- Trading Post
Wednesday, January 14, 2015
Considering how much the stuff limits my winter cycling, my enthusiasm for this year's first real snowfall is a little perplexing. What exactly am I so excited about? Is it the lack of traction around bends on the unsalted roads? Is it the poor visibility? Or is it the overall fact that my two-wheeled travel radius has just decreased by a factor of god-knows-how-much until further notice? Oh the moaning I've done about snow in years past once its presence was no longer a novelty! Has my memory been wiped clean?
And as I look at the endless expanse of white that used to be a field with a lane going through it, I am convinced that is exactly what happens. Snow arrives and wipes everything out, including common sense. "You've been rushing about too much, thinking too hard," it whispers. "There, I fixed it for you! Look how pretty and fluffy I am, aren't you happy just being around me?" And indeed we are. Even as it causes disruptions in services and wreaks chaos on roads, we grin and hop about like children in the presence of its magical sparkle.
Some of us also venture out on bicycles!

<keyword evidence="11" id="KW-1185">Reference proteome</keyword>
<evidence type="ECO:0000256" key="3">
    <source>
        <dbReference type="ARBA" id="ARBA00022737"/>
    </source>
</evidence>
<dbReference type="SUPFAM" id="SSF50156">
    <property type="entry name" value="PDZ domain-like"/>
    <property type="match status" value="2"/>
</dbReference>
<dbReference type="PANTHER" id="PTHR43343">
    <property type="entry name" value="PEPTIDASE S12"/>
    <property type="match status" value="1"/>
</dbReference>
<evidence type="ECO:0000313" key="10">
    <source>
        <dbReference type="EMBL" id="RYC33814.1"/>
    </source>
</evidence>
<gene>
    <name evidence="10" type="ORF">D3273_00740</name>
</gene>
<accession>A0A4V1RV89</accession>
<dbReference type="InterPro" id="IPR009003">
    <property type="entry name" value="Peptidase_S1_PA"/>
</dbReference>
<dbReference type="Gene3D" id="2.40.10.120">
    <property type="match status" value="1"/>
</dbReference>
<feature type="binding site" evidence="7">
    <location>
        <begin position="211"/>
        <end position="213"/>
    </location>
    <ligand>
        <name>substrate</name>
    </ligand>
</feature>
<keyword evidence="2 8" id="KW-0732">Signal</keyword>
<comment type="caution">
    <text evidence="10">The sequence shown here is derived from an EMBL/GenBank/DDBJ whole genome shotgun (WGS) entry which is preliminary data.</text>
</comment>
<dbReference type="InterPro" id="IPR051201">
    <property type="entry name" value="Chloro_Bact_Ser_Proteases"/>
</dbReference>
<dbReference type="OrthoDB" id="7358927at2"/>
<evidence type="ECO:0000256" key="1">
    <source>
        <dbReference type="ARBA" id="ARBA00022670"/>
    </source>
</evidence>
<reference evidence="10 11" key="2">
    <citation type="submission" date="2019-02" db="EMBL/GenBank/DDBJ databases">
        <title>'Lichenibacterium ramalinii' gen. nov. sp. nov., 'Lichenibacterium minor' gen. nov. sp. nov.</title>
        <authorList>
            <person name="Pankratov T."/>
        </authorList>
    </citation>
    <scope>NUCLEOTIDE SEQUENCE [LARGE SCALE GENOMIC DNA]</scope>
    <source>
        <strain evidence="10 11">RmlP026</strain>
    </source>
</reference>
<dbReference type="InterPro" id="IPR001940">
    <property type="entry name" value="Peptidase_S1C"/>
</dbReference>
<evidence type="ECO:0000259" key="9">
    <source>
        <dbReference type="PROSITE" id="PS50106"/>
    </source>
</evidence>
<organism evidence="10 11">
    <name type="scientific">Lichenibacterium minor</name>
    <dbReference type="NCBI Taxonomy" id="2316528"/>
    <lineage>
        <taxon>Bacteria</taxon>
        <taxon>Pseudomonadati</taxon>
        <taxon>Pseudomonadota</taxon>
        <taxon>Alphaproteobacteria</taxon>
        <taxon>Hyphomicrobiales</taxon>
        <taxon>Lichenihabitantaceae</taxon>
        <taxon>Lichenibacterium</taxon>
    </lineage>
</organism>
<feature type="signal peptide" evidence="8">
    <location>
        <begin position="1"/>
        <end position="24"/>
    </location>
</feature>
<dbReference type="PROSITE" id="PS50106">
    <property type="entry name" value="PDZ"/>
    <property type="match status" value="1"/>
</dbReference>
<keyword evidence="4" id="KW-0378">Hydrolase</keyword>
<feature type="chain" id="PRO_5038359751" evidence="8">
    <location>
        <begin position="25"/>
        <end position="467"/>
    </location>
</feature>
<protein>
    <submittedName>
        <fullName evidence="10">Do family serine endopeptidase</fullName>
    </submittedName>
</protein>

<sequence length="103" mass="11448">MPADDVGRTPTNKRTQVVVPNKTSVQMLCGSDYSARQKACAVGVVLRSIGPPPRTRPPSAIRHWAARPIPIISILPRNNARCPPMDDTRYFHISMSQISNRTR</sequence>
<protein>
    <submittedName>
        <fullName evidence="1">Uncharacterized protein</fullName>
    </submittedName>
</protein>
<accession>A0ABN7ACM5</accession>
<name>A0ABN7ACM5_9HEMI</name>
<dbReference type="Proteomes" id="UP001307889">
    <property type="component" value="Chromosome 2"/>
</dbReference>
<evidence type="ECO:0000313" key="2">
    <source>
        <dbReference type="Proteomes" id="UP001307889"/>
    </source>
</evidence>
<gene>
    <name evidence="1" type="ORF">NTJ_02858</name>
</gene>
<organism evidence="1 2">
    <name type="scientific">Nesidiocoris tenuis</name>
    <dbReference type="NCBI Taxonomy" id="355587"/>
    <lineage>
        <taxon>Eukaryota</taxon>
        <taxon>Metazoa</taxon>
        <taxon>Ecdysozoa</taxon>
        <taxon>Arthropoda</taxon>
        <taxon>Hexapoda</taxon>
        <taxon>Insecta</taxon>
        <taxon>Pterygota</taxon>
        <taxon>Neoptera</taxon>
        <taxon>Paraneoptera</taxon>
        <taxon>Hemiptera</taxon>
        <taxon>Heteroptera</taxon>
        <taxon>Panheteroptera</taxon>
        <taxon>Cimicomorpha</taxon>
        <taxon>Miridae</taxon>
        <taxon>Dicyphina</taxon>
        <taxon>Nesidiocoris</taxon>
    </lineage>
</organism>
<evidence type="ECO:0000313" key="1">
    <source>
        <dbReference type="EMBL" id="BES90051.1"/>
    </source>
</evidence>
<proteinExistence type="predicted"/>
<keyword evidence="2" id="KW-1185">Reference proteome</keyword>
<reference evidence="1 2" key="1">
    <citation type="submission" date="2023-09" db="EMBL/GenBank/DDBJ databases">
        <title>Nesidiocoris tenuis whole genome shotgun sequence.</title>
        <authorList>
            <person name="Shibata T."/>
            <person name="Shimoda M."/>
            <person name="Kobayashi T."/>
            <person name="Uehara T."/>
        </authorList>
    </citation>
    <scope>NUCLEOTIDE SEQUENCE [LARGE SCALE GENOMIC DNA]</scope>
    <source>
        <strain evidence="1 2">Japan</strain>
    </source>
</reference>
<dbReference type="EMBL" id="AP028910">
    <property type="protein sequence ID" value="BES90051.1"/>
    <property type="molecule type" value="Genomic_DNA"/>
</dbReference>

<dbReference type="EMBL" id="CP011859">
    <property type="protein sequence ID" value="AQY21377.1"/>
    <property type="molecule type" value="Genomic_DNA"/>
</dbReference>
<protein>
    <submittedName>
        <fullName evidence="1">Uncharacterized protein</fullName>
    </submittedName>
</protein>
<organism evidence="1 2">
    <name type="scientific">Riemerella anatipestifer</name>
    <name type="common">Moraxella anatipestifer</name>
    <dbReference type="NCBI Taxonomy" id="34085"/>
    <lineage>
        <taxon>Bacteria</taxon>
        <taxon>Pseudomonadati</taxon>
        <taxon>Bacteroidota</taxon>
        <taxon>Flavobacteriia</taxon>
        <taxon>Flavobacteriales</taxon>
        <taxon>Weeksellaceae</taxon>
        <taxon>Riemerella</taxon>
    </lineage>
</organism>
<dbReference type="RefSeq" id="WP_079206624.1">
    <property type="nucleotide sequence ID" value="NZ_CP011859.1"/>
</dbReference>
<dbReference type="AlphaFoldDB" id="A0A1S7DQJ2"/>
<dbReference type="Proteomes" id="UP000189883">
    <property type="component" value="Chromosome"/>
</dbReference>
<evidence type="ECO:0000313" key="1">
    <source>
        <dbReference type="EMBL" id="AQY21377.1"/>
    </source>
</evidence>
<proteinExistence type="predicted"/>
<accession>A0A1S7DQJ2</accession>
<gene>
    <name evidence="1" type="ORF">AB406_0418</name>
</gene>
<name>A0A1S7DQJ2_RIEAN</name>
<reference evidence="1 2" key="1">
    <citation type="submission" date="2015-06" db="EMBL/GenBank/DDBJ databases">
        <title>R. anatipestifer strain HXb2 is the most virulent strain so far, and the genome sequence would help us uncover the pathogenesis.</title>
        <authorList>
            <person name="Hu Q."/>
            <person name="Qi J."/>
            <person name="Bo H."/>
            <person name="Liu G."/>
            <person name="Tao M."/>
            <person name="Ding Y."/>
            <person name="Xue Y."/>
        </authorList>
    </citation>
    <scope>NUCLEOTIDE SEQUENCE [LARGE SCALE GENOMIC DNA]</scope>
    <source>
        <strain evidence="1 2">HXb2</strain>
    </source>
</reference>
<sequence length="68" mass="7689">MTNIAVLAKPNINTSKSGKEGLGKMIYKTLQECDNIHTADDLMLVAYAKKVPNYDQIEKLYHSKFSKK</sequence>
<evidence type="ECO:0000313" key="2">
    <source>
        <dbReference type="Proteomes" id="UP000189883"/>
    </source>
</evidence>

Studded tires? Nope. Roads been salted yet? No sir. Superior handling skills? Don't make me laugh! But what the heck, let's just go and see what happens. Who can resist the call of the siren?
The thing I remember straight away about cycling on snow, once I start doing it, is that it's actually not so bad - as long as there is no ice. The sensation is similar to cycling through not-too-thick mud, and also to cycling through shallow sand. In fact, if you can imagine adding some sand to some watery mud, it's kind of like that. What happens to me on all of these surfaces, is that the bike starts weaving - either fishtailing, or its scarier opposite, "fish-heading." Now, that might seem scary at first. But the secret here, I've found, is simply to let it weave a bit without tensing up or touching the brakes - rather than tightening up on the steering, or worse, attempting to stop mid-weave. Counter-steering a bit also works. And then, before I know it, either the weaving disappears, or else I just get used to it and stop noticing. Either way, it seems I can happily plod along a snow-covered lane without incident, traveling to such distant and exotic places as the shop a mile down the road, or to visit friends a bit further on.
"Yes, there is cake and carrots in there. Which are you after?"
I am sure it won't be long before I am moaning and groaning about the weather cramping my style again. But for now I am on a high from actually managing to ride my bike, even a little bit, in these conditions. The bicycle, exhausted and proud, is now dripping in the front porch and I am thawing off by the fire with a ridiculous look on my face. It's a snow daze!